Firefighters in the Glebe

HANDS ON TRAINING TO SAVE LIVES
By Julie Houle Cezer
Photos by Lois Siegel

Have you have ever paid a visit to the Glebe’s Station 12? If so, you may have already met some of the 28 firefighters making up the four rotating platoons that call Fifth Avenue and O’Connor home base. Like teams in five other stations across the city, these professionals, in addition to fighting fires, are tasked by Ottawa Fire Services (OFS) with providing heavy rescue. For Station 12, this takes the form of delivering both high angle rescue (See the Glebe Report, April, 2014) and vehicle extrication.
For first responders arriving at vehicle crashes and rollovers, time is always of the essence, and good preparation, teamwork, knowledge of protocols and mastery of their tools are all key to successfully rescuing victims both quickly and safely. According to OFS statistics, some 120 of the total 3567 road collisions in Ottawa in 2013 required extrication while in 2014, more than 75 of the 2420 road accidents on record by the end of September have called for this type of heavy rescue.

The hydraulic cutter plays a central role in speedy roof removal. Photo: Lois Siegel

The hydraulic cutter plays a central role in speedy roof removal. Photo: Lois Siegel

For rookies and veterans alike, maintaining a high level of readiness for such emergencies requires repeated hands-on trainings like the one that photographer Lois Siegel and I witnessed over the summer on the grounds of the Kenny U Pull on Bentley Road. One objective that sunny morning was for the team to practise extrication techniques on both an upright car and a rollover (or limited access vehicle) utilizing a range of rescue tools commonly referred to as the “jaws of life. “ For the Station 12 vehicle rescue unit, the most utilized of these tools have proven to be the ultra-light and high- powered hydraulic cutters and spreaders, in this case manufactured by the Dutch company Homaltro.

An important goal of the drill taking place that day was for the firefighters to refine individual and team technique aimed at creating enough physical space around a trapped victim to allow for access and his or her safe and timely removal. Most notable to an interested bystander were the methodical steps taken both to detach the roof and to take off front and back doors in a single piece, made possible by making precise cuts in and around the A,B,C vertical structural posts supporting the front and back doors of the vehicle.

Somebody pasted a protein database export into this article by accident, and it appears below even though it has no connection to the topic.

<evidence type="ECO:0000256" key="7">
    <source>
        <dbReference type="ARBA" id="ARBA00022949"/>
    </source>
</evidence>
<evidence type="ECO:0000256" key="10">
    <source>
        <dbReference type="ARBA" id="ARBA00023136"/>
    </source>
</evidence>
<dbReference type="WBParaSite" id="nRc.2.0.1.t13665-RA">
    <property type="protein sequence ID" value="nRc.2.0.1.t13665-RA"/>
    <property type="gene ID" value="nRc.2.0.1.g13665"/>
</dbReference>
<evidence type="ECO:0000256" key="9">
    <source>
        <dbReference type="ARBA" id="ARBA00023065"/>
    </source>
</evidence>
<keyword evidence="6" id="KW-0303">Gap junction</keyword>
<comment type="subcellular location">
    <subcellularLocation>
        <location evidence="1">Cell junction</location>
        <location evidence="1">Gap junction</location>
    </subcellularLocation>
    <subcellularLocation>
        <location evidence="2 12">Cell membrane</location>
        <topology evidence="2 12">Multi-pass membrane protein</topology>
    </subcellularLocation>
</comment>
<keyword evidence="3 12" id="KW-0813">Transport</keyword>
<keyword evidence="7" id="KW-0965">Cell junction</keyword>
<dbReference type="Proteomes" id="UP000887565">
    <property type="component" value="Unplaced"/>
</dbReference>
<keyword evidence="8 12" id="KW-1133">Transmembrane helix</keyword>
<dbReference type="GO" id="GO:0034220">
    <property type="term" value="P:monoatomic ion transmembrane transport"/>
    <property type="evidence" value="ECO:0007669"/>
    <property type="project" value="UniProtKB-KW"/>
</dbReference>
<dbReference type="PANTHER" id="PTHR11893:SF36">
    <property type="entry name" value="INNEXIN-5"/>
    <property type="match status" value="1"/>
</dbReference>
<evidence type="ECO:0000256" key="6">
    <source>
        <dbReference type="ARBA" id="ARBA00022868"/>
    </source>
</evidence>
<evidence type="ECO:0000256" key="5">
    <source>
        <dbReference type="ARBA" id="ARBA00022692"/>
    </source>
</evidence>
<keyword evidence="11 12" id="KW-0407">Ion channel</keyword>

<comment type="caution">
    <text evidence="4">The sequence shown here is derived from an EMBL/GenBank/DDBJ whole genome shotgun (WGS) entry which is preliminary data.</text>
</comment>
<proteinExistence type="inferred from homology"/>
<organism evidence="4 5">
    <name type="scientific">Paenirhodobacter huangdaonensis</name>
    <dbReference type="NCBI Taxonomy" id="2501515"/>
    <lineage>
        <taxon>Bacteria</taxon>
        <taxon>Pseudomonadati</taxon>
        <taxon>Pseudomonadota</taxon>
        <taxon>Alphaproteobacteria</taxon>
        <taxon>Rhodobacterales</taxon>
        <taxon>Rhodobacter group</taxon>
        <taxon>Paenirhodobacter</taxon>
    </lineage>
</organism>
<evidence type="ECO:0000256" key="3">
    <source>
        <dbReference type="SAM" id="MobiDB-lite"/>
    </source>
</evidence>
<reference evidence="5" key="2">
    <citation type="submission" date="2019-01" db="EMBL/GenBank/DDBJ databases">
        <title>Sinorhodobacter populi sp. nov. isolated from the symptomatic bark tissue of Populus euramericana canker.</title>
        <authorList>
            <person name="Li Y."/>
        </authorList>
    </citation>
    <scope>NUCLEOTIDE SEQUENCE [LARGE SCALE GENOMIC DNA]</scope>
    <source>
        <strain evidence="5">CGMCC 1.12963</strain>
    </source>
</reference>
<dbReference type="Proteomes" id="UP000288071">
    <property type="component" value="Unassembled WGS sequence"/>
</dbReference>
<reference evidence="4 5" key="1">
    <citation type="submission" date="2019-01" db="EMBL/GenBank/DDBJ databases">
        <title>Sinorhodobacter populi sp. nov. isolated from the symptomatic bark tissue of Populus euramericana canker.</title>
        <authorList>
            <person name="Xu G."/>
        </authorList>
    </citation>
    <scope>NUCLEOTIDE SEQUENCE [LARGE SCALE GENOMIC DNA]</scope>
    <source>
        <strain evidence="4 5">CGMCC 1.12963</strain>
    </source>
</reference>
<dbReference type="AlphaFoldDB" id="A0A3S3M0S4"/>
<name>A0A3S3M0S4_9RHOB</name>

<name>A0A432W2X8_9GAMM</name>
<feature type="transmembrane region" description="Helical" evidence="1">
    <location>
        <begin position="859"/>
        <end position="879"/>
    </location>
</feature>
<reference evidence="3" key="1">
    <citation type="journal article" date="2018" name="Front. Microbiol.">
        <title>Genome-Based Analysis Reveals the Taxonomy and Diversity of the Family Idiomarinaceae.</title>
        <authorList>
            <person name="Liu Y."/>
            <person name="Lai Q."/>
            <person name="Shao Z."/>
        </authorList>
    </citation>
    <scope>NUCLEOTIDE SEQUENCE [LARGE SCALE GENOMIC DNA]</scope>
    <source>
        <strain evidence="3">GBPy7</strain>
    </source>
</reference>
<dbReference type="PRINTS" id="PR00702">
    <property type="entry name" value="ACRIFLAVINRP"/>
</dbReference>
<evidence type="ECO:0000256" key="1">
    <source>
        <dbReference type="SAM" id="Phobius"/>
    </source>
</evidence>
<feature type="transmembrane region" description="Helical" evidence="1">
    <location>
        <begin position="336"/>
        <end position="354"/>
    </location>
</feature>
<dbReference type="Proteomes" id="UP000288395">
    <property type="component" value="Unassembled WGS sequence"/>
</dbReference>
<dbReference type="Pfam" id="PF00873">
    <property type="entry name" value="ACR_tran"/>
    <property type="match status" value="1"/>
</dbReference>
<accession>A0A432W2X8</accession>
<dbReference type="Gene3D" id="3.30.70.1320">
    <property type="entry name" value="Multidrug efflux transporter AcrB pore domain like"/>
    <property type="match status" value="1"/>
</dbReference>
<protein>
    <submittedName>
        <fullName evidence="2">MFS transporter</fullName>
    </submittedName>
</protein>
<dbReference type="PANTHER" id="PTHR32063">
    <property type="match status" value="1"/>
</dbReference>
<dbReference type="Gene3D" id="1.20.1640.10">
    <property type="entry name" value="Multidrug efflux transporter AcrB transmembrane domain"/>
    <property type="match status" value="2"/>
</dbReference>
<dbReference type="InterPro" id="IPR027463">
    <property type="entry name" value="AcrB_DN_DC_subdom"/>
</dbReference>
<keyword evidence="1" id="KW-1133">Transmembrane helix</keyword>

Ostensibly, this remodeling of an SUV into a “dune buggy “or a sedan into a convertible using über power tools might appear to be a bit of a lark; however, it’s actually serious business since to be effective in dealing with motor vehicle extractions, firefighters need to become highly familiar with the details of the structural designs, safety features and construction materials used in the makes and models of automobile on the road today.

And this is where any of you readers with an old car destined for the junkyard can choose to provide firefighters with some additional experience: support OFS training by donating your scrap vehicle and receive a $500 tax receipt to boot. You can easily launch that process by calling the Vehicle Donation Program at 613-580-2424 ext 29621 or visit Ottawa.ca for more information.

SKILL-BUILDING FOR LIFE

OFS officers Marc Messier, Captain Brian Clarke and Acting Lieutenant Al Lavigne. Photo: Lois Siegel

OFS officers Marc Messier, Captain Brian Clarke and Acting Lieutenant Al Lavigne. Photo: Lois Siegel

Conducted under the direction of OFS officers Marc Messier, Captain Brian Clarke and Acting Lieutenant Al Lavigne, this simulated extrication is just one of the many training opportunities designed to keep heavy rescue professional skills sharp and up-to-date. Short of real-time experiences, such hands-on scenarios serve as a challenge to Station12 platoon members to implement protocols in assessing and securing a scene (Hydro wires, traffic control), stabilizing both a vehicle and a victim, formulating an action plan to extricate the patient and preparing him or her for medical transport in a timely fashion, cleaning up debris and contaminants and finally, practising team decision-making and communication throughout the operation.

Removing the roof using a hydraulic cutter. Photo: Lois Siegel

Removing the roof using a hydraulic cutter. Photo: Lois Siegel

At the best of times, attending at a motor vehicle accident on-or off-road presents first responders with an inherently fluid or “dynamic” situation that requires ongoing reassessment of needs and responses from start to finish at every level of decision-making. On the ground, where a multiplicity of variables makes any incident complex, teams of front-line actors are encouraged to practise task-oriented problem-solving, proceeding on the premise that there is always more than one way to approach any obstacle. For example, while one or two team members may be engaged in a particular action, those that are standing back are equally involved, using their peripheral vision and analytic skills to envision alternative approaches and if need be, direct a change in technique. Where time is of the essence, this team-based decision-making capacity in first responders may make the difference between life and death for victims.

Former Glebe Report editor Julie Houle Cezer wrote a companion article on Station 12 and high angle training in the April 2014 Glebe Report. Photographer Lois Siegel is a long-time contributor to the newspaper.

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